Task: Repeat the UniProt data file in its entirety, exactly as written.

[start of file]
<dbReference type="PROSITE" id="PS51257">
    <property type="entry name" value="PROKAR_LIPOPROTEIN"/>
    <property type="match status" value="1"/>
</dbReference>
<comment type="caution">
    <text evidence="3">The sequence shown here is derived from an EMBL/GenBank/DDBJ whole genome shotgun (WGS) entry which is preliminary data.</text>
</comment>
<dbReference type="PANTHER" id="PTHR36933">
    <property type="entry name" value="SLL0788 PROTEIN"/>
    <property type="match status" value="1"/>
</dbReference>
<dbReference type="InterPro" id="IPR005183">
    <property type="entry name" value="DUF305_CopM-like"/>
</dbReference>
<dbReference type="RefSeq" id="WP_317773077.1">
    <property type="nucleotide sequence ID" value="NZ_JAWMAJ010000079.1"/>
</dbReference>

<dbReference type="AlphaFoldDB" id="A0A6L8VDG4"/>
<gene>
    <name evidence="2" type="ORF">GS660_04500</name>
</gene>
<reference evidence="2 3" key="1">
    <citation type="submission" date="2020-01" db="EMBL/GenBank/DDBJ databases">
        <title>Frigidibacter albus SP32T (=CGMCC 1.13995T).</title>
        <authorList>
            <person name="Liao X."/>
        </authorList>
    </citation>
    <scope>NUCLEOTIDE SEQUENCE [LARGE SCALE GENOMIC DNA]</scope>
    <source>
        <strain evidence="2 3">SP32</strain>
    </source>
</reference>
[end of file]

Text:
<dbReference type="PROSITE" id="PS51257">
    <property type="entry name" value="PROKAR_LIPOPROTEIN"/>
    <property type="match status" value="1"/>
</dbReference>
<comment type="caution">
    <text evidence="3">The sequence shown here is derived from an EMBL/GenBank/DDBJ whole genome shotgun (WGS) entry which is preliminary data.</text>
</comment>
<dbReference type="PANTHER" id="PTHR36933">
    <property type="entry name" value="SLL0788 PROTEIN"/>
    <property type="match status" value="1"/>
</dbReference>
<dbReference type="InterPro" id="IPR005183">
    <property type="entry name" value="DUF305_CopM-like"/>
</dbReference>
<dbReference type="RefSeq" id="WP_317773077.1">
    <property type="nucleotide sequence ID" value="NZ_JAWMAJ010000079.1"/>
</dbReference>

<dbReference type="AlphaFoldDB" id="A0A6L8VDG4"/>
<gene>
    <name evidence="2" type="ORF">GS660_04500</name>
</gene>
<reference evidence="2 3" key="1">
    <citation type="submission" date="2020-01" db="EMBL/GenBank/DDBJ databases">
        <title>Frigidibacter albus SP32T (=CGMCC 1.13995T).</title>
        <authorList>
            <person name="Liao X."/>
        </authorList>
    </citation>
    <scope>NUCLEOTIDE SEQUENCE [LARGE SCALE GENOMIC DNA]</scope>
    <source>
        <strain evidence="2 3">SP32</strain>
    </source>
</reference>